NORTHERN FLICKER ACRYLICS ON CEDAR W/RED OAK FRAME WINTER 2019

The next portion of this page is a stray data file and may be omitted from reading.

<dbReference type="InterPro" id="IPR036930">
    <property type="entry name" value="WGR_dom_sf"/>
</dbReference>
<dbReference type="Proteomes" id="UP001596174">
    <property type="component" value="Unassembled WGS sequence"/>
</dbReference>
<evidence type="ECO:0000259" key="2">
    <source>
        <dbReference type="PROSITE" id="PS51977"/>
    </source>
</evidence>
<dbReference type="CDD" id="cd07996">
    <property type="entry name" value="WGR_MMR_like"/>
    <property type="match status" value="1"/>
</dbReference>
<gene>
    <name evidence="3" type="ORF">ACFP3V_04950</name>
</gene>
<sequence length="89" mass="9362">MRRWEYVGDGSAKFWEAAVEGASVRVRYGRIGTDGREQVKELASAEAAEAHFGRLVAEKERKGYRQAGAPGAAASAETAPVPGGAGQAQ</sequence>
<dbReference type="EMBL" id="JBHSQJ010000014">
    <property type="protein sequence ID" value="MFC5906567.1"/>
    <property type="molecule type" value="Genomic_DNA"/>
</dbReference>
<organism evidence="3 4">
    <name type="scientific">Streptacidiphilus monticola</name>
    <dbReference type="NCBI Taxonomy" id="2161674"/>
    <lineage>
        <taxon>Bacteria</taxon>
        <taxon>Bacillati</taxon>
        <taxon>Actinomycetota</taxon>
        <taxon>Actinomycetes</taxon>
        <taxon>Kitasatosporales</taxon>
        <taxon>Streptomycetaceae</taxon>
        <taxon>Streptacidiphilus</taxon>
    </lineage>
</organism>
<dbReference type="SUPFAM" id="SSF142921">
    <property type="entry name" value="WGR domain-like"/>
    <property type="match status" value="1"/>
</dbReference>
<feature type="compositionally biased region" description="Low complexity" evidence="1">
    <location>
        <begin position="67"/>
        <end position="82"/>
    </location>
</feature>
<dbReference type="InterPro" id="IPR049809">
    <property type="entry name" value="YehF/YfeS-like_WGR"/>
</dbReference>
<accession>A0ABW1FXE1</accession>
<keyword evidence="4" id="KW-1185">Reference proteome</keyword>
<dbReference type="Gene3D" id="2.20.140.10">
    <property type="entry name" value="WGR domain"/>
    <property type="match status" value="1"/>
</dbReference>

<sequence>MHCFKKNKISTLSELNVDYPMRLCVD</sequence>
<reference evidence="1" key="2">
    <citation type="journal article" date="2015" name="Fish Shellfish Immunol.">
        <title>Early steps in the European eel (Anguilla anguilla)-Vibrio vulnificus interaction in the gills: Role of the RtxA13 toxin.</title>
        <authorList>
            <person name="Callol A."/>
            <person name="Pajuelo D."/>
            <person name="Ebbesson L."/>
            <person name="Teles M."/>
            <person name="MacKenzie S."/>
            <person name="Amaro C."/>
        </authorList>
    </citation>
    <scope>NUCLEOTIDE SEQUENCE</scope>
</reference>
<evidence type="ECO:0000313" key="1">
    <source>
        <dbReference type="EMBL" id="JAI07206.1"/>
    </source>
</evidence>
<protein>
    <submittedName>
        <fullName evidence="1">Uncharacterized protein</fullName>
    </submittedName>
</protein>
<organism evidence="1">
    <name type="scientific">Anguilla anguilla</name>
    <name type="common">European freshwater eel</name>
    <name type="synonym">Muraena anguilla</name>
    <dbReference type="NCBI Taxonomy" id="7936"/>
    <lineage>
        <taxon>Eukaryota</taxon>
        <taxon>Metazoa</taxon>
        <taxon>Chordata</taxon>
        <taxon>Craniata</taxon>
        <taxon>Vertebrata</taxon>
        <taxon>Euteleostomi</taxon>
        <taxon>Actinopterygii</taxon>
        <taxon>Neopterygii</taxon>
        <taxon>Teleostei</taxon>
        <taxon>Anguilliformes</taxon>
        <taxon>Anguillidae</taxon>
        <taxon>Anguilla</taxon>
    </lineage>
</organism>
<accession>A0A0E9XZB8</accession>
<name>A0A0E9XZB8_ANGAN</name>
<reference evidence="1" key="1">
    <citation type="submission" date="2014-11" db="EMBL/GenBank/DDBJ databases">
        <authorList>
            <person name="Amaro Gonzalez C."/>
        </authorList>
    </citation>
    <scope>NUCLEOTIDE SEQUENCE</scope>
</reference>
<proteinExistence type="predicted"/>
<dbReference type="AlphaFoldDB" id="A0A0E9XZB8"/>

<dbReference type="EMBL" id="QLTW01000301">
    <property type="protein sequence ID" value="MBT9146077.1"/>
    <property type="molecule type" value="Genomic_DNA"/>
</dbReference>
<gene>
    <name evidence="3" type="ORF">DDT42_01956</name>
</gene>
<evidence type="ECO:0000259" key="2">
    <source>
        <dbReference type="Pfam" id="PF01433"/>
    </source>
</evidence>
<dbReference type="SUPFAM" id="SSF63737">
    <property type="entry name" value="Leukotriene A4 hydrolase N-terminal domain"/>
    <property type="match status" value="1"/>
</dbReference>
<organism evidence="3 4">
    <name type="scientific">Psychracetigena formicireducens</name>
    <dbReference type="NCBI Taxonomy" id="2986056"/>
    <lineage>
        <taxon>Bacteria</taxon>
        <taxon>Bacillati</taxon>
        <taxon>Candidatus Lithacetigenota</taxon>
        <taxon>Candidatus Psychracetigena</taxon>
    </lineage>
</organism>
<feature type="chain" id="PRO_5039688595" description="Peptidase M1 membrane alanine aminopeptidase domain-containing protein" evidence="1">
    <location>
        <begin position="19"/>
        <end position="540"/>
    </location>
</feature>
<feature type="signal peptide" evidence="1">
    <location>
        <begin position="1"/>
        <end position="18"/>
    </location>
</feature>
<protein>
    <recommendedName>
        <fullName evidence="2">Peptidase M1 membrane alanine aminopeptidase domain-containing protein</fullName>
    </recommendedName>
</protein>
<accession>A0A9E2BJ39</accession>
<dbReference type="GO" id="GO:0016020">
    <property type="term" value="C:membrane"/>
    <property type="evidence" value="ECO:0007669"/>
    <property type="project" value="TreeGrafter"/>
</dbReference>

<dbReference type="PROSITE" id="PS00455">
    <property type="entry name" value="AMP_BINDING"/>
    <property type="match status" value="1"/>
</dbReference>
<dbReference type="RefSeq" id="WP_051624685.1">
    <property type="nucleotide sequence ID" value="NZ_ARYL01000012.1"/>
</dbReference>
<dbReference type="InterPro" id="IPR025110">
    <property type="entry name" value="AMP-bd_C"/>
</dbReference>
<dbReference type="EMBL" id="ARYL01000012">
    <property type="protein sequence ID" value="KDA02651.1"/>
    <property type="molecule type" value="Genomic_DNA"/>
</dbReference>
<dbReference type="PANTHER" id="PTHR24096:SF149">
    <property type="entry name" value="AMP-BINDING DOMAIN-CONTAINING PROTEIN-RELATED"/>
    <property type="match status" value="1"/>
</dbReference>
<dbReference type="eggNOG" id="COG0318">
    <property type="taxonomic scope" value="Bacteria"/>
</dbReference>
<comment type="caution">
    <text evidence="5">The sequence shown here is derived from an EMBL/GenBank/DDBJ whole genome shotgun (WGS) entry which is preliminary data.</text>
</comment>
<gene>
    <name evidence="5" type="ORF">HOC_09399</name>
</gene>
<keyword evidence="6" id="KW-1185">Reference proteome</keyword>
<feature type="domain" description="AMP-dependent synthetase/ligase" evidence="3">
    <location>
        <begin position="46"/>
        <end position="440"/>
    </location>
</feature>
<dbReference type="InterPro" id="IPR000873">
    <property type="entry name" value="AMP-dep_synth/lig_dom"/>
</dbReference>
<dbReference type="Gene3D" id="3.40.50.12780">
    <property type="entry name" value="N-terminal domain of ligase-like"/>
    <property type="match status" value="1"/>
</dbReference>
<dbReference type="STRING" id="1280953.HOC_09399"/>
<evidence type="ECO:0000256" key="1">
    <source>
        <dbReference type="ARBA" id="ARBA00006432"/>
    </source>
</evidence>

We live in a special place when it comes to watching birds. A birder’s paradise, the Skagit Valley is rich in avian life, and they provide endless fun for locals and visitors alike. Although I have many favorites among them, including majestic eagles and graceful swans, the birds I enjoy seeing the most are Northern Flickers. They are the royalty of our backyard feeders: when one, or even a pair, comes to visit, we just have to stop what we are doing and watch them until they leave. Such big, spectacular birds can’t go unnoticed, and all of the other birds quickly give way to them. They inspired me to create a painting, and this is the result. The design for the flicker was inspired by both Northwest Coast Native and Celtic art traditions. For the spruce tree I used a tarashikomi effect, inspired by the works of Rinpa School painters like Ogata Korin and Sakai Hoitsu. The background pattern of flicker tailfeathers was inspired by designs on Japanese textiles, especially kimono. I made the frame out of red oak using pegged, hand-joined, mortise-and-tenon construction methods. I used the Japanese technique (shou-sugi-ban) of charring and oiling the oak to finish the frame.